COLD PURSUIT – which could be called HELLY HANSEN PRESENTS ‘COLD PURSUIT’ in my opinion – is an odd duck of a Liam Neeson vehicle. His character Nelson “Nels” Coxman is a man with a very particular set of skills, but they mostly involve driving a snow plow. He lives a simple life in a big house in a tiny ski resort town 3 and a quarter miles from Denver, Colorado. It’s one of those places where people have to be kinda rugged but they’re also laid back and individualistic. It’s always cold outside so they mostly just find ways to relax in their big houses. Nels’s wife Grace (Laura Dern, WILD AT HEART) smokes a joint while cooking up some meat from the reindeer that Nels and their son Kyle (Micheal Richardson, VOX LUX) hunted a while back.
Nels is a little nervous about having to make a speech after winning Citizen of the Year. Otherwise they seem to have a nice comfortable lifestyle going when all the sudden Kyle turns up dead – we know he was murdered by drug dealers, but the coroner (Jim Shield, SHANGHAI NOON, who looks like a more hard living Chris Pine) says it was a heroin overdose. Nels is so broken up he puts a shotgun in his mouth but when he’s interrupted by Kyle’s bloodied and apologetic friend Dante (Wesley MacInnes, POWER RANGERS) and learns what really happened, it’s not long before he’s sawing off said shotgun to fit in his jacket and go trying to find the people responsible. (read the rest of this shit…)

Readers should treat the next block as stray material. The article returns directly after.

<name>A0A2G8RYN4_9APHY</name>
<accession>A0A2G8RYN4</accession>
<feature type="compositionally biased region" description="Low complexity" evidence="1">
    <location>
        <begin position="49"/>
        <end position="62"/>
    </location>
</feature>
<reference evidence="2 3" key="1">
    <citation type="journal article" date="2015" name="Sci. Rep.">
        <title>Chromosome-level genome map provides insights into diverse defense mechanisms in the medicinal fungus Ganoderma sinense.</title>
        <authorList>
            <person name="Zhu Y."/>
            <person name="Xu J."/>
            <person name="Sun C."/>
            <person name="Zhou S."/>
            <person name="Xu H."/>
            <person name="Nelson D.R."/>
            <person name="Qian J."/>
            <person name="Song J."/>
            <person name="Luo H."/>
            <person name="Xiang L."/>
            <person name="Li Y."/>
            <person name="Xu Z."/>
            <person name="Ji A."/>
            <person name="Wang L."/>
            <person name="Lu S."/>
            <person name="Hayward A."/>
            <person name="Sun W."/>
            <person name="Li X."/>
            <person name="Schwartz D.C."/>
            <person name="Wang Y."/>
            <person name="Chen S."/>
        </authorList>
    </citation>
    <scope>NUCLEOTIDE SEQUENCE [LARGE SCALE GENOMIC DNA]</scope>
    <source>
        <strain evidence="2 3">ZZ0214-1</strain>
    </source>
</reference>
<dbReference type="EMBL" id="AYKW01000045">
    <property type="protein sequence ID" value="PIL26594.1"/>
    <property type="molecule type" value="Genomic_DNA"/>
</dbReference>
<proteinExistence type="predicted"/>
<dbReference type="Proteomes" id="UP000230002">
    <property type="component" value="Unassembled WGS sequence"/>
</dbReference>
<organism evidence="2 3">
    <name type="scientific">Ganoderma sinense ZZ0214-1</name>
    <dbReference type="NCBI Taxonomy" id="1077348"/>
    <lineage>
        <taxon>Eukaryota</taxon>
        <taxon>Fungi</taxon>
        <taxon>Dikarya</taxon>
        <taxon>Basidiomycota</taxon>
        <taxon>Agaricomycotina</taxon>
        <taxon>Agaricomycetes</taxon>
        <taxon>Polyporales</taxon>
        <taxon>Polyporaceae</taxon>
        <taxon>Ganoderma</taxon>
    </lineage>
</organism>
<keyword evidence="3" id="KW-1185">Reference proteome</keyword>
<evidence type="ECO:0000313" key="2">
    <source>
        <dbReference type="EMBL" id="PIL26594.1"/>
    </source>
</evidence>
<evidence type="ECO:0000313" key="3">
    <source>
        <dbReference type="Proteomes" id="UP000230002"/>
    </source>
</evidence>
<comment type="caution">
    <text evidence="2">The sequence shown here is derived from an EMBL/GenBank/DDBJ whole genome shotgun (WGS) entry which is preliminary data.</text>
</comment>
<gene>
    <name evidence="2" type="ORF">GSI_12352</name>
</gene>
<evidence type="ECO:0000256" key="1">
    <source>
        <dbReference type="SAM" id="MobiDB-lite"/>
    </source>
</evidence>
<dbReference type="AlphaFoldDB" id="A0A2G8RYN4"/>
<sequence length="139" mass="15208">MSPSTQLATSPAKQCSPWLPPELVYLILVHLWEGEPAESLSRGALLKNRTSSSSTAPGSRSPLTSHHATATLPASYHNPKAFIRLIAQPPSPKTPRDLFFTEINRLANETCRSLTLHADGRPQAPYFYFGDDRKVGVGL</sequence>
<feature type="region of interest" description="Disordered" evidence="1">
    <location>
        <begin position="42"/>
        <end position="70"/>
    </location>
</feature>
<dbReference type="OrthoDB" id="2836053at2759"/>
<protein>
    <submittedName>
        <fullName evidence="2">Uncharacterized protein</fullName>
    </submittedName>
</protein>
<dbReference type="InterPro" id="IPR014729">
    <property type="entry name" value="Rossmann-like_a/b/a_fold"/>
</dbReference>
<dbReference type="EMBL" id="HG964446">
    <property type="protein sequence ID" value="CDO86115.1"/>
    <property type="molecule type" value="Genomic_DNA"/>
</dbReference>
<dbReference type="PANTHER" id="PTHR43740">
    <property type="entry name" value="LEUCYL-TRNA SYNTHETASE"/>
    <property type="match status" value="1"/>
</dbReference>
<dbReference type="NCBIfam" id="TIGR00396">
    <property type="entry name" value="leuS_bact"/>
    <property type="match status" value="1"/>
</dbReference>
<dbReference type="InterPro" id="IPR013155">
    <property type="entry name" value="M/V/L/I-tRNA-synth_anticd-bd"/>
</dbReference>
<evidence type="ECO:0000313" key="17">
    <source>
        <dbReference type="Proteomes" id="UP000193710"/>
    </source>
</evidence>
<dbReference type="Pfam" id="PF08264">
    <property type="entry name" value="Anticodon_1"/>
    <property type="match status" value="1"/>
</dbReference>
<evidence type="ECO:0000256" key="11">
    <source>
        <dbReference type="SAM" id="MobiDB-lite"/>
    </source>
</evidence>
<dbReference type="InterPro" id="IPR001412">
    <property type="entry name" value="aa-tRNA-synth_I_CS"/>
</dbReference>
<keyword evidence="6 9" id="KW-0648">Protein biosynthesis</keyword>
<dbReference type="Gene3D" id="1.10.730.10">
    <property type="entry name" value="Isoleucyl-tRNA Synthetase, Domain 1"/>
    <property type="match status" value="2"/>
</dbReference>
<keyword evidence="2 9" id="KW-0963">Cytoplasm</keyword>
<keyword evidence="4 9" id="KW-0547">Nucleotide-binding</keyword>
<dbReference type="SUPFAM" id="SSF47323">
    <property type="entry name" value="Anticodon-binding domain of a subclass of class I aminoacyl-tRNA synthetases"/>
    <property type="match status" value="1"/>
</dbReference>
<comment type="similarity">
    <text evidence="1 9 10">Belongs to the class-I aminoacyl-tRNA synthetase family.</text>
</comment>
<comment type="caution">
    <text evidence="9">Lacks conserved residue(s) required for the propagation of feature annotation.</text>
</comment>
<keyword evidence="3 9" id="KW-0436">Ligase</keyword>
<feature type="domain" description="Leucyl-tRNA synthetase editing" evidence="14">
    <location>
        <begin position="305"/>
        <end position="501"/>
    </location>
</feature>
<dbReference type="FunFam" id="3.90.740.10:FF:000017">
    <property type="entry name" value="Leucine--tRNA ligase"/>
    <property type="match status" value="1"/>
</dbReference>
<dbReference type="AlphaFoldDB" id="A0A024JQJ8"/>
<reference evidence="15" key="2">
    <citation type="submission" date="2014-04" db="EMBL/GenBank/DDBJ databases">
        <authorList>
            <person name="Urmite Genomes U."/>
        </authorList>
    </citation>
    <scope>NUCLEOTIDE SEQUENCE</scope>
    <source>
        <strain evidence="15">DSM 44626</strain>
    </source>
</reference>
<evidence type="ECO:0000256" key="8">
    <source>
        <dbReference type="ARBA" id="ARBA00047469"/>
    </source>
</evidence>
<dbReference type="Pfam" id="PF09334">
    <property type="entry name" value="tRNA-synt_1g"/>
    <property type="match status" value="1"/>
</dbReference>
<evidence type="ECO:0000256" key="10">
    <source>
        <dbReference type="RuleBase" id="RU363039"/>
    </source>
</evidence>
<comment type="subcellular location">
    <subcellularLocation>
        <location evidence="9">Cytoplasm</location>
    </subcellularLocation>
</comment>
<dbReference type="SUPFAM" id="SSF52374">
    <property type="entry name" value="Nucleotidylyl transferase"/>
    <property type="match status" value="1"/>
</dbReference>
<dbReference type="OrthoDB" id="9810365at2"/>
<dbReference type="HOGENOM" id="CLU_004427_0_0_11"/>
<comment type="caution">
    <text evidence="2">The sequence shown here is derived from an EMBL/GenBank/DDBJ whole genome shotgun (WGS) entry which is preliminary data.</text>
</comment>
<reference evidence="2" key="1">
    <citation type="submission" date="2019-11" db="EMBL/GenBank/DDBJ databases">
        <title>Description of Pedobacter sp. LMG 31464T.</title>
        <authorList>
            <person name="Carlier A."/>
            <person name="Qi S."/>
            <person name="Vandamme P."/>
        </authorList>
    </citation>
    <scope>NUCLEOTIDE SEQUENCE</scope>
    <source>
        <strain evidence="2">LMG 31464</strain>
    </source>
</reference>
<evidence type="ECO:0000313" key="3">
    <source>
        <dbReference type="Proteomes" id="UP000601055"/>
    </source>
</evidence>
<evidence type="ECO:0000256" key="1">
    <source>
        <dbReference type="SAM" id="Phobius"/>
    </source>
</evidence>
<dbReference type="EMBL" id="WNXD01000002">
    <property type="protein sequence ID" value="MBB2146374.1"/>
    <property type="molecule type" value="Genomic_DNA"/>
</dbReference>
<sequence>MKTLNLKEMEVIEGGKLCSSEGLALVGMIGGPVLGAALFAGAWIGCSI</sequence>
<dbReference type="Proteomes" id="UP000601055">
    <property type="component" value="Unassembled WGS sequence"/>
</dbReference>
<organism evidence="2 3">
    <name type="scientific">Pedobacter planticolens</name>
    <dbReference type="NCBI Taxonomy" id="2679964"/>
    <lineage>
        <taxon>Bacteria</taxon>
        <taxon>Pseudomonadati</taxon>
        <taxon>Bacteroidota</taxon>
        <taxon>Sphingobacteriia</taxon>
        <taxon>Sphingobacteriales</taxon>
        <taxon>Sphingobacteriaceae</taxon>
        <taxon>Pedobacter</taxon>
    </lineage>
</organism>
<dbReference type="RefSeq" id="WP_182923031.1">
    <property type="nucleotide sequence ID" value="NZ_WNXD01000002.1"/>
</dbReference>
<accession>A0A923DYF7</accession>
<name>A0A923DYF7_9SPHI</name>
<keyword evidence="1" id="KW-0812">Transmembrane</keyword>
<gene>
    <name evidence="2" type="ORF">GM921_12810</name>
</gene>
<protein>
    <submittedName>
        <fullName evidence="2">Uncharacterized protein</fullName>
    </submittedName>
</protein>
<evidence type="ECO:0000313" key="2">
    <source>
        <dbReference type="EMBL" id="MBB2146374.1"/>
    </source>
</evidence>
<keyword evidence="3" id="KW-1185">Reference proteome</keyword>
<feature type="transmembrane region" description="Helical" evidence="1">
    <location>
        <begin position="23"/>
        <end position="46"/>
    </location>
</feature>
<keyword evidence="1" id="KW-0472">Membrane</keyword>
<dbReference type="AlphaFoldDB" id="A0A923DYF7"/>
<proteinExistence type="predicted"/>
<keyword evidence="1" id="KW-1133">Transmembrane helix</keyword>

Tags: Domenick Lombardozzi, Emmy Rossum, Frank Baldwin, Hans Petter Moland, Julia Jones, Laura Dern, Liam Neeson, Michael Eklund, Micheal Richardson, revenge, Tom Jackson, William Forsythe
Posted in Action, Crime, Reviews | 36 Comments »
Thursday, February 12th, 2015
Sailor Ripley is the character who was born for Nicolas Cage to play. He’s the ultimate bad boy who you wouldn’t bring home to your parents, an old timey hoodlum ex-con, self-conscious about his rebellious image, and obsessed with Elvis, who he calls “E” for short. He talks like him, combs his hair kind of like him, sings his love songs only at important romantic milestones. He and his young girlfriend Lula (Laura Dern) love to dance together, and at one point they pull their Thunderbird convertible to the side of the highway, play heavy metal and dance, which to him mostly means jumping around doing karate kicks and punches. They don’t have to discuss that they’re going to do this, so you gotta assume it’s one of their regular activities.